Sec. 305. Reimbursement or application of credits.
Sec. 306. Report on United States contributions to the United Nations 
           relating to peacekeeping operations.
Sec. 307. Whistleblower protections for United Nations personnel.
Sec. 308. Encouraging employment of United States citizens at the United 
           Nations.
Sec. 309. Statement of policy on Member State's voting practices at the 
           United Nations.
Sec. 310. Qualifications of the United Nations Secretary General.
Sec. 311. Policy regarding the United Nations Human Rights Council.
Sec. 312. Additional report on other United States contributions to the 
           United Nations.
Sec. 313. Comparative report on peacekeeping operations.

              TITLE IV--PERSONNEL AND ORGANIZATIONAL ISSUES

Sec. 401. Locally-employed staff wages.
Sec. 402. Expansion of civil service opportunities.
Sec. 403. Promotion to the Senior Foreign Service.
Sec. 404. Lateral entry into the Foreign Service.
Sec. 405. Reemployment of annuitants and workforce rightsizing.
Sec. 406. Integration of foreign economic policy.
Sec. 407. Training support services.
Sec. 408. Special agents.
Sec. 409. Limited appointments in the Foreign Service.
Sec. 410. Report on diversity recruitment, employment, retention, and 
           promotion.
Sec. 411. Market data for cost-of-living adjustments.
Sec. 412. Technical amendment to Federal Workforce Flexibility Act.
Sec. 413. Retention of mid- and senior-level professionals from 
           traditionally underrepresented minority groups.
Sec. 414. Employee assignment restrictions.
Sec. 415. Security clearance suspensions.
Sec. 416. Sense of Congress on the integration of policies related to 
           the participation of women in preventing and resolving 
           conflicts.
Sec. 417. Foreign Service families workforce study.
Sec. 418. Special envoys, representatives, advisors, and coordinators of 
           the Department.
Sec. 419. Combating anti-Semitism.

                      TITLE V--CONSULAR AUTHORITIES

Sec. 501. Codification of enhanced consular immunities.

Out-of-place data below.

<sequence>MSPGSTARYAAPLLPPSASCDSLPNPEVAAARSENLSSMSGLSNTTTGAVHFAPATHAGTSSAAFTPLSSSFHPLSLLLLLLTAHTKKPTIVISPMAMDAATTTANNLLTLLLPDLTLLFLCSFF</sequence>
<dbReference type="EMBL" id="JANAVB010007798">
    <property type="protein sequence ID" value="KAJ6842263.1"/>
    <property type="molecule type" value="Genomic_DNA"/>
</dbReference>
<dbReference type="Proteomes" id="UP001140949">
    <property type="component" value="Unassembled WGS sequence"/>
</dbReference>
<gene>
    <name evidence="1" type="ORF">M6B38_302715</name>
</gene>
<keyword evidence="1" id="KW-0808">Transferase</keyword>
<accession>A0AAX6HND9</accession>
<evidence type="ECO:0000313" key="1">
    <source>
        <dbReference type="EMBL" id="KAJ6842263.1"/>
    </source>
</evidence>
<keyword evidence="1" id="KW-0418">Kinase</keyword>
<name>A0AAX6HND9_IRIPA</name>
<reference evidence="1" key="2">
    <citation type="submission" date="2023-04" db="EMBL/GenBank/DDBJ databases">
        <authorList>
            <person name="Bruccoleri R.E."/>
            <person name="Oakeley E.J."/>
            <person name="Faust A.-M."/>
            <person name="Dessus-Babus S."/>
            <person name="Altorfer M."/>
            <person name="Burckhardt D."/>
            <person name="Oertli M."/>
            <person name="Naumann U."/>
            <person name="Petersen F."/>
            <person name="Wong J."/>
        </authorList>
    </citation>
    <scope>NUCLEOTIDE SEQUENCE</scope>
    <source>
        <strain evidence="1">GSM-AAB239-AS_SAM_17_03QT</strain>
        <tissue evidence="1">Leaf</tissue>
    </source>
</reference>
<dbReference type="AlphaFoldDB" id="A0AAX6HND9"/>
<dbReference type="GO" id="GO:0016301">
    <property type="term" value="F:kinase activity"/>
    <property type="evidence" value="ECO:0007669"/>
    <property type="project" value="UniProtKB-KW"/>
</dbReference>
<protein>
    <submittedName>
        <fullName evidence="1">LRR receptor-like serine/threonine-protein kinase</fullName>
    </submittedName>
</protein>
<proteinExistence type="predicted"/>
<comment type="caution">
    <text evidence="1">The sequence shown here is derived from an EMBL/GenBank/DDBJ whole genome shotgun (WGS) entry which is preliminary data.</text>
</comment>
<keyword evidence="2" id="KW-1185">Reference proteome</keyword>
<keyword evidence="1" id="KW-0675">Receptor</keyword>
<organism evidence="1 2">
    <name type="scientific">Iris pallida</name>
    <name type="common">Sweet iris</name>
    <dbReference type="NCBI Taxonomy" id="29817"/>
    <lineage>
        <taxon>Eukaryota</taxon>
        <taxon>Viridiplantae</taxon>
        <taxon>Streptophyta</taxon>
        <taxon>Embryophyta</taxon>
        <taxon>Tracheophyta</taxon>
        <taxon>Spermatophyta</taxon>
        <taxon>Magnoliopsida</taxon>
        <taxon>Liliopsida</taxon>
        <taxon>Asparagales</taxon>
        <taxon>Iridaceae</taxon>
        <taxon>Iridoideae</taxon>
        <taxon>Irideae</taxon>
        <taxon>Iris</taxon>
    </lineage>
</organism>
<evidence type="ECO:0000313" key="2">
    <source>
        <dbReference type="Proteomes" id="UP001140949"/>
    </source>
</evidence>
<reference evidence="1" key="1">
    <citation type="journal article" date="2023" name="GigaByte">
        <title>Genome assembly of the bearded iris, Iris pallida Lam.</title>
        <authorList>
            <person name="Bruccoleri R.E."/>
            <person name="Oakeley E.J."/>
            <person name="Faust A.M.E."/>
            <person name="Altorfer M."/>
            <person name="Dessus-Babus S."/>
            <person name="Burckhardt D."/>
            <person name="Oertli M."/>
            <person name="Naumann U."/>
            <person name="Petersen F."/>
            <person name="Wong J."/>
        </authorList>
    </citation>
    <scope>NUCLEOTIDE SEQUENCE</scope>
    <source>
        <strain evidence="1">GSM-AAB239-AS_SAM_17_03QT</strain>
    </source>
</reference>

Sec. 502. Passports made in the United States.

           TITLE VI--WESTERN HEMISPHERE DRUG POLICY COMMISSION

Sec. 601. Establishment.
Sec. 602. Duties.
Sec. 603. Membership.
Sec. 604. Powers.
Sec. 605. Staff.
Sec. 606. Sunset.

                   TITLE VII--MISCELLANEOUS PROVISIONS

Sec. 701. Foreign relations exchange programs.
Sec. 702. United States Advisory Commission on Public Diplomacy.
Sec. 703. Broadcasting Board of Governors.
Sec. 704. Rewards for Justice.
Sec. 705. Extension of period for reimbursement of seized commercial 
           fishermen.
Sec. 706. Expansion of the Charles B. Rangel International Affairs 
           Program, the Thomas R. Pickering Foreign Affairs Fellowship 
           Program, and the Donald M. Payne International Development 
           Fellowship Program.
Sec. 707. GAO report on Department critical telecommunications equipment 
           or services obtained from suppliers closely linked to a 
           leading cyber-threat actor.
Sec. 708. Implementation plan for information technology and knowledge 
           management.

[[Page 130 STAT. 1907]]

Sec. 709. Ransoms to foreign terrorist organizations.
Sec. 710. Strategy to combat terrorist use of social media.
Sec. 711. Report on Department information technology acquisition 
           practices.
Sec. 712. Public availability of reports on nominees to be chiefs of 
           mission.
Sec. 713. Recruitment and retention of individuals who have lived, 
           worked, or studied in predominantly Muslim countries or